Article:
On OCT-06, the high Court announced that it would not grant certiorari to any of the four lawsuits from three Circuit Courts of Appeals. 2 This included lawsuits from Utah and Oklahoma which are under the juridsiction of the 10th Circuit Court of Appeals. Other states in this Circuit Court are Kansas, along with Colorado, New Mexico, and Wyoming.

With the stroke of a pen, same-sex marriage thus became final and the stays were lifted in all five states directly involved in the four lawsuits: Indiana, Oklahoma, Utah, Virginia and Wisconsin

Some minor housekeeping tasks were quickly cleaned up, and same-sex couples all five states were able to start purchasing their marriage licenses, either on Monday, OCT-06 or -- in the case of residents of Indiana -- on the next day.

Having same-sex marriage suddenly come to five additional states had never happened before in U.S. history. Same-sex couples were then able to marry in any of 24 states or the District of Columbia. This was very close to forming a majority of jurisdictions in the U.S. with marriage equality.

Reactions by the Lesbian, Gay, Bisexual and Transgender community (LGBT) were mixed. There was much joy that marriage equality had come to loving, committed couples in five more states. The Internet was flooded with pictures of many happy couples. Some were holding their marriage licenses; others were getting married; still others were kissing. But most in the community were also saddened that there was now no possibility that the Supreme Court would rule marriage by same-sex couples to be legal across the entire country in mid-2015.

Religious and social conservatives were generally shocked at this sudden development. There were many references to the out of control federal court system, lawless courts, rogue judges, and to courts, Attorneys General, and Governors ignoring the will of the people. The latter was a reference to amendments to state constitutions that had banned marriage equality and were now found unconstitutional because they violated the due process and/or the equal protection clauses of the 14th Amendment to the U.S. Constitution. There were calls for Congress to initiate a new amendment to the U.S. Constitution so that these two clauses would no longer apply to marriages. That would allow the voters in individual states to amend their state constitution to ban marriage for any group that was disfavored by a simple majority of voters, and have their amendments found constitutional by the courts. This is called the "tyranny of the majority." Preventing that was a major concern of the founding fathers of the U.S.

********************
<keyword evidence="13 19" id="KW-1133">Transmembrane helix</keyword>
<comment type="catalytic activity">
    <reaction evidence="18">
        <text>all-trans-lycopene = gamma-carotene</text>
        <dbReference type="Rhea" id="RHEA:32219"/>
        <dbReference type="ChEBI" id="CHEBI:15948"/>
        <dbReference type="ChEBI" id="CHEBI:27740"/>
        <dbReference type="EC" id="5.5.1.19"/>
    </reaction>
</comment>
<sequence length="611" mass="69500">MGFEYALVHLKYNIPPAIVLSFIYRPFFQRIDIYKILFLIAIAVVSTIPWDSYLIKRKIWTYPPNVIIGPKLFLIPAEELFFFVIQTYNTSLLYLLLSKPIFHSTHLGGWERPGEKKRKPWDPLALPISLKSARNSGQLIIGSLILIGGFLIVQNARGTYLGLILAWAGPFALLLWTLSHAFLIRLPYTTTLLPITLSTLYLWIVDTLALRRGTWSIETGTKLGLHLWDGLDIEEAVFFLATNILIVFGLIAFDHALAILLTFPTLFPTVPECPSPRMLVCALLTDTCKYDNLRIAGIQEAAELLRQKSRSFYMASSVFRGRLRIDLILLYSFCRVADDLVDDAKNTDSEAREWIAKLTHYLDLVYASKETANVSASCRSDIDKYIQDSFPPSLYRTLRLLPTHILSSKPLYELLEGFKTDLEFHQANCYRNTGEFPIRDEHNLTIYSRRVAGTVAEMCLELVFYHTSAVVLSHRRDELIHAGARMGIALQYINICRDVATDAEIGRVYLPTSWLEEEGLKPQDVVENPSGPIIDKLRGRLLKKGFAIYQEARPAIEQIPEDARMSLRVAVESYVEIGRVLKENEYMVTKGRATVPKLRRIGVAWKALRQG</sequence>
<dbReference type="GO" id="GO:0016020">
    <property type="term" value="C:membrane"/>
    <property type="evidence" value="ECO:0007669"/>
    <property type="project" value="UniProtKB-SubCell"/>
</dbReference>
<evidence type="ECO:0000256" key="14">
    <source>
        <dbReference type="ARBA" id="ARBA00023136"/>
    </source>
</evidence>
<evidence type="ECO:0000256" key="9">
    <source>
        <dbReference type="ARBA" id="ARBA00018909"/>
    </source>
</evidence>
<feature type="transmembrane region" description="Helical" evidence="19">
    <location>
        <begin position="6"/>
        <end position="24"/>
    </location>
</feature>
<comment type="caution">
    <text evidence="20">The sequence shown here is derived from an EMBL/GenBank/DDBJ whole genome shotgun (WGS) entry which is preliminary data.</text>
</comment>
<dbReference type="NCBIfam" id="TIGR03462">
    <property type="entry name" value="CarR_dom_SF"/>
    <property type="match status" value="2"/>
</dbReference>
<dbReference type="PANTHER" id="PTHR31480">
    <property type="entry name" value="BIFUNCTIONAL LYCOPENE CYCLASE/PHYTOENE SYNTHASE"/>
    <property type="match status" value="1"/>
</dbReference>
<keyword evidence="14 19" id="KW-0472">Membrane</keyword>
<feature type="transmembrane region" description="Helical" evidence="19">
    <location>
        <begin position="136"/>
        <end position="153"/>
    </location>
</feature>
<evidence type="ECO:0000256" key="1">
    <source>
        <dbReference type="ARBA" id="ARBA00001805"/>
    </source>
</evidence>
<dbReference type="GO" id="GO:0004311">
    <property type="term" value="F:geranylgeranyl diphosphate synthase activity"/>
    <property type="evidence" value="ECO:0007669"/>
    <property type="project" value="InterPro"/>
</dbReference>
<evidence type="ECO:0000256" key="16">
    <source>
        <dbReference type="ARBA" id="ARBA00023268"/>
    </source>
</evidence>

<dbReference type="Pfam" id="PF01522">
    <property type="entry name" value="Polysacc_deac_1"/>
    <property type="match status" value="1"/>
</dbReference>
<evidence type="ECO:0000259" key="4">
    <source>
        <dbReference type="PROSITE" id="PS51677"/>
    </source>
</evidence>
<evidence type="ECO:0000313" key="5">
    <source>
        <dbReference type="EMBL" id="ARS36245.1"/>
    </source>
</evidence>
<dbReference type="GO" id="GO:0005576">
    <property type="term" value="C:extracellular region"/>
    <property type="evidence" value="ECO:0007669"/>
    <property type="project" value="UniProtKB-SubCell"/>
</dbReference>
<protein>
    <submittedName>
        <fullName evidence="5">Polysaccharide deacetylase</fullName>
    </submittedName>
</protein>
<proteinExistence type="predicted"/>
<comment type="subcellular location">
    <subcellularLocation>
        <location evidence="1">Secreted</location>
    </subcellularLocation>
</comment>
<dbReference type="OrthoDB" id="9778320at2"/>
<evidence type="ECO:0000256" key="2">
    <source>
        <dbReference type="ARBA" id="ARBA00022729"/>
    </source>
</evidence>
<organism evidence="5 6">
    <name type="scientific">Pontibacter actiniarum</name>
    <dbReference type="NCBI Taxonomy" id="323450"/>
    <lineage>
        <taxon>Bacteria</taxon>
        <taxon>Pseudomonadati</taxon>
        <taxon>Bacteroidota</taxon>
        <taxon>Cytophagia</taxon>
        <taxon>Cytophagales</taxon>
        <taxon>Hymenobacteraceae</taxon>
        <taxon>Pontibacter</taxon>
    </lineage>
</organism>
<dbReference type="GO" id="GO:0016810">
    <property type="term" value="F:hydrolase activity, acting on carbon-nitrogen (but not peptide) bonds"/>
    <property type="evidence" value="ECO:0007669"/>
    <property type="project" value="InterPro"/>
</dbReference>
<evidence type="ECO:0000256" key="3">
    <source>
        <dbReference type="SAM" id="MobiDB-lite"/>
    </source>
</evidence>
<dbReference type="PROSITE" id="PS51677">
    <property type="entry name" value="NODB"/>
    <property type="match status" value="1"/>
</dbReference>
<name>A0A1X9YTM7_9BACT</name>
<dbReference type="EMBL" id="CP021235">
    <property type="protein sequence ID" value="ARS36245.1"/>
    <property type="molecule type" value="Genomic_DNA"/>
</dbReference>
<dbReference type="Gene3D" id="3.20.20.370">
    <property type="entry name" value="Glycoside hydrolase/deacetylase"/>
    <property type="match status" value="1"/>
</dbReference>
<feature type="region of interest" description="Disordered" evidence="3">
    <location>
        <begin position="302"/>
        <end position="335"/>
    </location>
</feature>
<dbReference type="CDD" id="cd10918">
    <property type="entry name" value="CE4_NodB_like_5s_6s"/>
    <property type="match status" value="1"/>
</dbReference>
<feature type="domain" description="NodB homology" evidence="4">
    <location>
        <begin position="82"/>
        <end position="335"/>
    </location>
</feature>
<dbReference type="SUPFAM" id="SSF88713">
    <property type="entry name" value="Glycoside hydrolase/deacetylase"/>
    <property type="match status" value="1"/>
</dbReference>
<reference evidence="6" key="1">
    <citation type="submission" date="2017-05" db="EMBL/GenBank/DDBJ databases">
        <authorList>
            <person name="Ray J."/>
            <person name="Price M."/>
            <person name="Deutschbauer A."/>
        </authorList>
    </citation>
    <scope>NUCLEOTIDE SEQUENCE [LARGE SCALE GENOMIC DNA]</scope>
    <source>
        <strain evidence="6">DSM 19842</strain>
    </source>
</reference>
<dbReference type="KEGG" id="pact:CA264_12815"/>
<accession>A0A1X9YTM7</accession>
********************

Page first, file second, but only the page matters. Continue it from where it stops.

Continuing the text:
But the affects of the U.S. Supreme Court's decision on OCT-06 went far further than directly affecting five states: Indiana, Oklahoma, Utah, Virginia, and Wisconsin. It also indirectly affected six more states, including Kansas.

When a ruling of a Circuit Court becomes final, it normally becomes applicable to all of the other states under the jurisdiction of that Circuit Court. This would imply that same-sex couples in six other states with same-sex marriage bans, who were also under the jurisdiction of the 4th, 7th, and 10th Circuit Courts, should be allowed to marry. These states are Kansas, as well as Colorado, North Carolina, South Carolina, West Virginia, and Wyoming. These will take a bit of time to sort out, because some of the legislators, Attorneys General and/or Governors in these states are strongly opposed to marriage equality. To further complicate matters, mid-term elections were only a few weeks away when the U.S. Supreme Court denied the appeals. If Republican Attorneys General and/or Governors didn't resist marriage equality coming to their state, they could lose significant support from conservative Republican voters.

The ripple effect of the Supreme Court's decision of OCT-06 was a game-changer, It impacted five states directly. It either has or is expected to bring marriage equality to six other states indirectly. It is also expected to influence additional states as various federal courts take notice of the trend towards marriage equality in their own rulings elsewhere in the country.